For someone whose first real awareness of roses was as lovers’ gifts, they might be a symbol of romantic love, or they might conjur negative memories for someone whose abusing partner always bought roses to express remorse, for example.

Meaning isn’t only different for different dreamers; it evolves over time within the individual consciousness. The same person who thinks of roses as symbols of love and romance at twenty might also associate them with violence and betrayal at forty.

When I was a child, I ate some berries which made me very sick, and got into a lot of trouble for it. Berries meant Bad. My first encounters with wild blackberries and blueberries were deeply mistrustful, but ultimately positive, so now berries have much wider symbolic potential.

 

In the same way, a culture’s symbols are always developing. The swastica  carried positive significance before the Nazis adopted it as their emblem. The Union Jack has been tainted by association with extreme right-wing groups in the UK.

 

When I was a child, cigarette-smoking was considered a healthy activity, associated with youth, beauty and the great outdoors. Now, all those connotations have completely disappeared.

The objects in dreams don’t have a set meaning; they have personal resonance. If you want to understand more about them, don’t look in a book of definitions. Look in your own life and experiences; notice your own emotional responses to them.

Having said that, there is a kind of dream book which can sometimes throw some light on what dreams mean. I’ll be blogging about it next week.

What every small child knows about dreams

I’m permitting myself a wayhay today because my agent has read my manuscript… and she says ‘Writing in the House of Dreams’ is a remarkable book!

*happy dance*

So while my dream book is winging its way onto editors’ desks, I’ve decided to celebrate by sharing a short extract here, about what every five-year-old knows about dreams.

Life is resonant. Small events set up vibrations in the soul which still reverberate long after the event itself is forgotten. So it was with the ants on a hot summer day in 1955 which, two years later, were to bring me my first understanding of dreams.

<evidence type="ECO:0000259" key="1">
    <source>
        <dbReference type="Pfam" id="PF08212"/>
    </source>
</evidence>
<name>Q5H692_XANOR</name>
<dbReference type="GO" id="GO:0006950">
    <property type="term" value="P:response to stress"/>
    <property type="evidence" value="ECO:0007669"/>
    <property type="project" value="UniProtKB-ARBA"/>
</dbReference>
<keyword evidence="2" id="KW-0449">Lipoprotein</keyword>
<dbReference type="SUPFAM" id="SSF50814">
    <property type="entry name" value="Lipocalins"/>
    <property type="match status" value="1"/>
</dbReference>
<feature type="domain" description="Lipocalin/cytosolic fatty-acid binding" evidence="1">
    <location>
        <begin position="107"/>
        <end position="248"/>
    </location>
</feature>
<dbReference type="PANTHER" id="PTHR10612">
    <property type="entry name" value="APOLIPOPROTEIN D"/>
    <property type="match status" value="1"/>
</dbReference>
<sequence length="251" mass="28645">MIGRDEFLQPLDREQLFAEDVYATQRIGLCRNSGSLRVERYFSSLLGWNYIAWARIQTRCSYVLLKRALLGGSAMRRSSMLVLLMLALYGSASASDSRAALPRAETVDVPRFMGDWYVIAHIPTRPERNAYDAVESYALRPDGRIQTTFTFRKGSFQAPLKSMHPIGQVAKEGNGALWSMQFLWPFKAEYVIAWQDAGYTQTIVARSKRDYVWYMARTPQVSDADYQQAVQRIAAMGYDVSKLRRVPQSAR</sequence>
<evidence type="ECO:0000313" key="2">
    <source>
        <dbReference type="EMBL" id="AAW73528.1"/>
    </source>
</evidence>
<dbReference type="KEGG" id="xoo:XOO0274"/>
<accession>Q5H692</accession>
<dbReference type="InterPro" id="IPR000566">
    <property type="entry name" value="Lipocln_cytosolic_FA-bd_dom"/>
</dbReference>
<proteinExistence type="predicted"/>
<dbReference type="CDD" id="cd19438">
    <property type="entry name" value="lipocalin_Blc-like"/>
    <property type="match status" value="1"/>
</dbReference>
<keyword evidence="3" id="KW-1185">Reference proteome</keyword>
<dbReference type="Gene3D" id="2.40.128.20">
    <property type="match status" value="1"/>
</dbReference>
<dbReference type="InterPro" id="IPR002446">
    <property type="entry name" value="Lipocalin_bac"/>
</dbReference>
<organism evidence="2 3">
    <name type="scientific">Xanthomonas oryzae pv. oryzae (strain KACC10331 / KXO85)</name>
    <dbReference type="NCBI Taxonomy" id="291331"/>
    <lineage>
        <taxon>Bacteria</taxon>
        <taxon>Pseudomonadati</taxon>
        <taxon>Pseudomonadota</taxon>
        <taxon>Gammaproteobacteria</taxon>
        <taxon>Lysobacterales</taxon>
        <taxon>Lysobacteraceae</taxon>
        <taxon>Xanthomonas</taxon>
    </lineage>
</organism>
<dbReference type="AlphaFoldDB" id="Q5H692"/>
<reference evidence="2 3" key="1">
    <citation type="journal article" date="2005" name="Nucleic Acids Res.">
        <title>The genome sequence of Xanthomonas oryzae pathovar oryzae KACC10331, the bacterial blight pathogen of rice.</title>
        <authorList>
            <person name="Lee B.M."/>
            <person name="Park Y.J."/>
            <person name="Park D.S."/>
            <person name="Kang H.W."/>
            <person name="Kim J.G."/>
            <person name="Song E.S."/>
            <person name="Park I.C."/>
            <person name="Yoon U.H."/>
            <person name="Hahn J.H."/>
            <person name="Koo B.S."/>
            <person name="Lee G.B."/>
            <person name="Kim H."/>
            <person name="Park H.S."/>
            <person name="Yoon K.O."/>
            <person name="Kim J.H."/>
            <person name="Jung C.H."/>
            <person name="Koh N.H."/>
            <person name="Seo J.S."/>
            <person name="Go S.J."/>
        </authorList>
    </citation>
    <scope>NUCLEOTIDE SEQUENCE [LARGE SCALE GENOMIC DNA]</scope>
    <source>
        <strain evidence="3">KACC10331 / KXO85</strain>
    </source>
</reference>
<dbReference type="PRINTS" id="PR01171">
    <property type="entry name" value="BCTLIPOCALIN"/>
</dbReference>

I was making mud pies on the back step, scraping the dry earth into my bucket, adding water from the dribbling outdoor tap and stirring the mixture like my mother did when she made fairy cakes for tea. I spooned it out in sloppy dollops onto the hot concrete and by the time I had found enough small stones for cherries my mud pies were already drying out, going hard and pale at the edges.

 My mother was at the kitchen sink doing the washing. The hankies were boiling on the stove and she had the back door open to let the steam out. My father was mowing the grass. I could hear the whirr-whirr of the blades behind me as he pushed the mower up and down. My big sister Susan was riding her bike, bumping and rattling along the path that ran down the side of the garden to the wooden gate at the bottom.

Our garden was a large patch of scrubby grass, featureless except for a washing-line and a compost heap in the far corner comprised entirely of grass cuttings. On one side, a chain-link fence separated the garden from next door’s identical one, and then another chain-link fence, and another, all the way to the main road. On the other side, a tall hedge hid the flower-beds and orchards that surrounded the big bungalow at the end of the close.

            We heard Monica calling but we couldn’t see her over the hedge. Susan ran down to the gate. I ran after her. I always followed although Susan never asked me to and sometimes I ended up wishing I hadn’t. I hoped Monica wouldn’t have her doctor’s set with her because if she did, they would make me be the patient. They would take me to secret places and hold me down. Susan would wield the syringe, of course – she was the expert when it came to injections.